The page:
On May 8, 2013 the Carnival cruise ship Triumph left a port in the U.S. that it had been towed into in February after an engine room fire had disabled the ship. The engine room fire left passengers on the ship stranded at sea for five days in what many described as horrific conditions. The ship is supposed to go to the Bahamas for further repairs and then launch a new cruise from Galveston, TX in June 2013. The Triumph’s return to service calls attention to the dangers that cruise ship passengers can face during what is supposed to be a relaxing vacation.
Passengers stranded for five days
The 900-foot-long Triumph was sailing in the Gulf of Mexico when a fire broke out in the engine room on February 10, 2013. The crew contained the fire and put it out quickly, but the fire damaged the ship’s power systems that controlled the lights, air conditioning, kitchen equipment, toilets and elevators. The freshwater systems on the Triumph also failed for a time.
Some of the more than 3,100 passengers on the Triumph described the conditions on the ship during the five days that passed before being rescued as miserable. Because the toilets stopped working, many of them overflowed and spilled human waste onto the floors and into the hallways. Passengers endured long lines for food and shortages of water. Many ended up sleeping on deck to try to escape the stifling heat and stench below deck.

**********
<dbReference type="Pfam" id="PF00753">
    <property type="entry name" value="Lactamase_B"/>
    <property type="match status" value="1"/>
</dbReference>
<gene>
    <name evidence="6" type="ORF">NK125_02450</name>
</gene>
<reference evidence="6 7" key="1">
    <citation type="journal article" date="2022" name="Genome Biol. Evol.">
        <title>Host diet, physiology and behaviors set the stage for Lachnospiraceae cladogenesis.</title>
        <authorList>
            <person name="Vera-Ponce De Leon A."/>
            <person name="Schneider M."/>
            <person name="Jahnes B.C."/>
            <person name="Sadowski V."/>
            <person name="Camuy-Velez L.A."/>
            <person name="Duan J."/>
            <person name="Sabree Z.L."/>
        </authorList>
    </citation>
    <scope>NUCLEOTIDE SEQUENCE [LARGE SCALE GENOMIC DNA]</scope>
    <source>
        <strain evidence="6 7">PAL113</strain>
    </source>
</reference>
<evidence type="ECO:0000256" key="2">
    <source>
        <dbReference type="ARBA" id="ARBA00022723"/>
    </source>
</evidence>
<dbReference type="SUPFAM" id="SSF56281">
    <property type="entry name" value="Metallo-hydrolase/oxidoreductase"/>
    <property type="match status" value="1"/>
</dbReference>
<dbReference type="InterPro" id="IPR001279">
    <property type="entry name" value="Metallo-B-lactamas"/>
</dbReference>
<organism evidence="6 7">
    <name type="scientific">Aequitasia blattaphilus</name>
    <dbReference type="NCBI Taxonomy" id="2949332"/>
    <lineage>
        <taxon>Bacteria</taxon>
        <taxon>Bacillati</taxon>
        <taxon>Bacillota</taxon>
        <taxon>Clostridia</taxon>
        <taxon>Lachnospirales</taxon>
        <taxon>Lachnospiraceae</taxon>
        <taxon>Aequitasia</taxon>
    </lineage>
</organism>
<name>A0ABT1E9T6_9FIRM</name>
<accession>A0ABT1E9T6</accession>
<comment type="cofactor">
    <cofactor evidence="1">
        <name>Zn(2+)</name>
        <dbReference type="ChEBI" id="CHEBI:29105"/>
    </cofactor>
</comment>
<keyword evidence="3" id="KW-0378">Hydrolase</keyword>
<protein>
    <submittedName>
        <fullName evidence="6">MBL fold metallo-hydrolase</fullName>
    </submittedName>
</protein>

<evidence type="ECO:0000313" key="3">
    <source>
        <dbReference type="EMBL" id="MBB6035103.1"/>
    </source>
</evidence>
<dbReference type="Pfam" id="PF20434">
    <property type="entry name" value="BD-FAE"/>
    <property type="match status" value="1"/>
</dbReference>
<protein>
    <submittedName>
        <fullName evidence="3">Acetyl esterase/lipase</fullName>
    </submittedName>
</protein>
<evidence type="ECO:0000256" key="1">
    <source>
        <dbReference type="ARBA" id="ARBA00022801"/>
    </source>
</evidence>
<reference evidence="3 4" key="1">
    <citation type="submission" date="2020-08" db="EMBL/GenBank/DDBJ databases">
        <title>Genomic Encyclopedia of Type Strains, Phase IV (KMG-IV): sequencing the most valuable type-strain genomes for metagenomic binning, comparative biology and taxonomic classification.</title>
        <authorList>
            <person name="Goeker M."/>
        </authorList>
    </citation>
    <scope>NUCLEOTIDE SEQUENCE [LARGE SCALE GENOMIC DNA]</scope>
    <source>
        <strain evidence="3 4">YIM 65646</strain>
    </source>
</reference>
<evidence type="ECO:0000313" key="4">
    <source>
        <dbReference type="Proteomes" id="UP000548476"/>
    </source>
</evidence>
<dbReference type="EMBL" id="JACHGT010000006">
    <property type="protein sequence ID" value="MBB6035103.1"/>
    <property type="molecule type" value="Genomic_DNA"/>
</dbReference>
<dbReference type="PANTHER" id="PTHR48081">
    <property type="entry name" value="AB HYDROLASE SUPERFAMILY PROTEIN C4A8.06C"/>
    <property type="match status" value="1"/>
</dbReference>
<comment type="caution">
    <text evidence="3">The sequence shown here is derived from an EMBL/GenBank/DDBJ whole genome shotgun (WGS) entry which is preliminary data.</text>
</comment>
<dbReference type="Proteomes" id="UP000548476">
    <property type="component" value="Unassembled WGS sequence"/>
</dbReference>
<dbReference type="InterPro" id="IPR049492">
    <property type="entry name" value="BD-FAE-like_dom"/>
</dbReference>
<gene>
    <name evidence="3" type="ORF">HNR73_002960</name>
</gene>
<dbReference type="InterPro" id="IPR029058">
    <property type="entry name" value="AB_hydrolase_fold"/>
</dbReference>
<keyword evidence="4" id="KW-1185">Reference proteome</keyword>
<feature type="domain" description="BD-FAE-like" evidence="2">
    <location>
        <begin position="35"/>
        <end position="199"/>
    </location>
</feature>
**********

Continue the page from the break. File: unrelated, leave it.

The Triumph’s problems did not end after it was towed into a port on February 15, 2013. In April, the ship broke loose from its moorings when a storm hit the port where it was docked. One dock worker died after the force of the storm swept him into the water. The ship sustained further damages, as well.
Recovering for cruise ship injuries
Injuries can occur for a variety of reasons on cruise ships. For example, passengers can fall on slippery decks; crew members may assault passengers; pathways leading on and off the boat can be slippery or uneven, causing falls; equipment can malfunction. Passengers who suffer injuries while on cruises should be aware of their rights. Passengers may recover for medical bills, lost wages, rehabilitation expenses and pain and suffering.
Passengers need to understand that their claims are most likely governed by a different set of laws than personal injury claims that stem from events occurring on land. The ticket for a cruise is also a contract, which may put limitations on passengers’ recovery for injury. Many impose strict time limitations for filing claims, often barring claims after one year. International laws may also dictate terms of how a passenger must proceed in filing injury claims.
It is imperative that those seeking to file claims for injuries sustained on cruise ships have the assistance of an attorney with a thorough knowledge of maritime law in order to ensure that their claims proceed properly.